Marta – sporting an androgynous sexuality (at least until she takes her top off) and very Sixties look that I believe we are supposed to call ‘elfin’ – is a catalyst for a shift in the relationship between the two men; she is ostensibly in a relationship with Yorik, but attracts Andrej, and they develop an odd three-way split relationship based around a playful sexuality, that comes to a halt when Yorik gets himself arrested and imprisoned for an unspecified crime. When he is freed after a year, the relationship balance has changed between the three. The film here begins to take a darker turn, as the enforced foolishness gives way to a bleaker reality, leading to a particularly brutal finale.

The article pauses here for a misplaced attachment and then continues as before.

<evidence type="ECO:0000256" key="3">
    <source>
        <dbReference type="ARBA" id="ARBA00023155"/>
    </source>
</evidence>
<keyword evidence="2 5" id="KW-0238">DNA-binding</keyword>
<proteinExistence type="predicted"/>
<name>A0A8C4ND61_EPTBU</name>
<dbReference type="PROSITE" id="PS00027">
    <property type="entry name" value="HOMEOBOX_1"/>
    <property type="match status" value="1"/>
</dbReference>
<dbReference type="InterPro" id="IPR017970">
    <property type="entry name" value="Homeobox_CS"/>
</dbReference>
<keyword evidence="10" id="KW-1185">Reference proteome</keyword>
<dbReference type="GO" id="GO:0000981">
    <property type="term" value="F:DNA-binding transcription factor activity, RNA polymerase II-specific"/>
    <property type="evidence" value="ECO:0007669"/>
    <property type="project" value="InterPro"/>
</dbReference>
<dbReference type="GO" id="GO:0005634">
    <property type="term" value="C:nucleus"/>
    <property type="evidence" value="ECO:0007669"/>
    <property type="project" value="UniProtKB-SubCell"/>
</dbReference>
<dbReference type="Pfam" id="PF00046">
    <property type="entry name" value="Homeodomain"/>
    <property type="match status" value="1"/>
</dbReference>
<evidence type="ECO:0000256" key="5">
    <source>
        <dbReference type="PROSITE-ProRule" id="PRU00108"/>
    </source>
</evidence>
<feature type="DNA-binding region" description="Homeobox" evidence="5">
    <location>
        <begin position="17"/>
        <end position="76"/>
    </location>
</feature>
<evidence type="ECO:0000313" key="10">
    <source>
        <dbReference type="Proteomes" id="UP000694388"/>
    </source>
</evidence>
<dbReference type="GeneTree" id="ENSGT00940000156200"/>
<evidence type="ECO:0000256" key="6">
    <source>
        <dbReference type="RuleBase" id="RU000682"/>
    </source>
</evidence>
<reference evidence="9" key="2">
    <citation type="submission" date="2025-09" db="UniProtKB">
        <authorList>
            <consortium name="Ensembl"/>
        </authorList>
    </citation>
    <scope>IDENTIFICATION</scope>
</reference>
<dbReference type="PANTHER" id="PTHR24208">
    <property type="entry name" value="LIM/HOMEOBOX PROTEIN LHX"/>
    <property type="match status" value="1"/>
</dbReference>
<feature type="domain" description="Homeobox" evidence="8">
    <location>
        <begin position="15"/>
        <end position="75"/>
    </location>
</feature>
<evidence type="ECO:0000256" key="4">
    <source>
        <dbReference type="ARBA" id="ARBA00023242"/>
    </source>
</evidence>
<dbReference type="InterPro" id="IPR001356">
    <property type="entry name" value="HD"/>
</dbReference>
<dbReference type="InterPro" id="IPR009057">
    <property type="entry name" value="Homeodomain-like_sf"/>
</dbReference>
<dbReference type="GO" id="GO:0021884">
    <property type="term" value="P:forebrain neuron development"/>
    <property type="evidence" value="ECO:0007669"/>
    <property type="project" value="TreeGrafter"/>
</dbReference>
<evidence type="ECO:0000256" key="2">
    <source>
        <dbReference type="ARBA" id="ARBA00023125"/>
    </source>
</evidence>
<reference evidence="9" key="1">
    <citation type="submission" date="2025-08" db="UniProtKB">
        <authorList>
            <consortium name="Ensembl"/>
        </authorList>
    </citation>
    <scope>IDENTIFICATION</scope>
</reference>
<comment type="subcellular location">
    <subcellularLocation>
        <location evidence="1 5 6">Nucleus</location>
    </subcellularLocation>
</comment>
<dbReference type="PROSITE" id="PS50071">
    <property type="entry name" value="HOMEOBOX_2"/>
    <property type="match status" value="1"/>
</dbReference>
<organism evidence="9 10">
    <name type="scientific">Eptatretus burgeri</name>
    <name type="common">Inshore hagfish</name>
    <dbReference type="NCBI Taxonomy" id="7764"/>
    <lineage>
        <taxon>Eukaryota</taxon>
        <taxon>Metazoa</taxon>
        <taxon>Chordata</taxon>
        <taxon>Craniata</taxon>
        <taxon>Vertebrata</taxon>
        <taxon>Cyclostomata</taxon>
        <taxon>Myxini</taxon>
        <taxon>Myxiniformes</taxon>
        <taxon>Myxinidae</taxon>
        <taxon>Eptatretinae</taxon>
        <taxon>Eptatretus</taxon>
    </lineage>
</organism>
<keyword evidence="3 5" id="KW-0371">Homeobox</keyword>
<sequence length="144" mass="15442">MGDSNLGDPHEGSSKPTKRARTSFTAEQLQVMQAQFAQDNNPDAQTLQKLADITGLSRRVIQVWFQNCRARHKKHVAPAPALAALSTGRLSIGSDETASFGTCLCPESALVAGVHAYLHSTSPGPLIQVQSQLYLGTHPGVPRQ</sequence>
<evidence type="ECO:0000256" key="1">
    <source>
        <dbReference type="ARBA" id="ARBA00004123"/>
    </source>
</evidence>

Clearly influenced by Godard in its visual and editing style (the film breaks the fourth wall and makes constant reference to the artifice of cinema), and by Vera Chytilová’s Daisies in its sense of anarchy, Birds, Orphans and Fools is overtly and unsurprisingly political. This is very much a film shot in the wake of a brutal suppression, and the sense of loss, anger and desperation is all too apparent. This feels like the dark side of Chytilová’s film – the world its anarchic, naughty girls might have grown up to experience. This is a story that tries to keep reality at bay and celebrate individuality, but eventually, the grimmer truth begins to seep through and the fun starts to seem more and more desperate. There are always reminders of the bleak truth beyond the crazy world of the protagonists. Indeed, their foolishness can be seen as an aspect of a world that is itself foolish – a mad society that encourages this sense of displacement from reality as a way of coping. It’s only when the horrors of life are forced on Yorik – we don’t see him in prison, but it’s safe to assume that he hasn’t exactly enjoyed the experience – it’s clear that the grim insanity of real life is impossible to shake. Why play at being fools when the real world is run by them?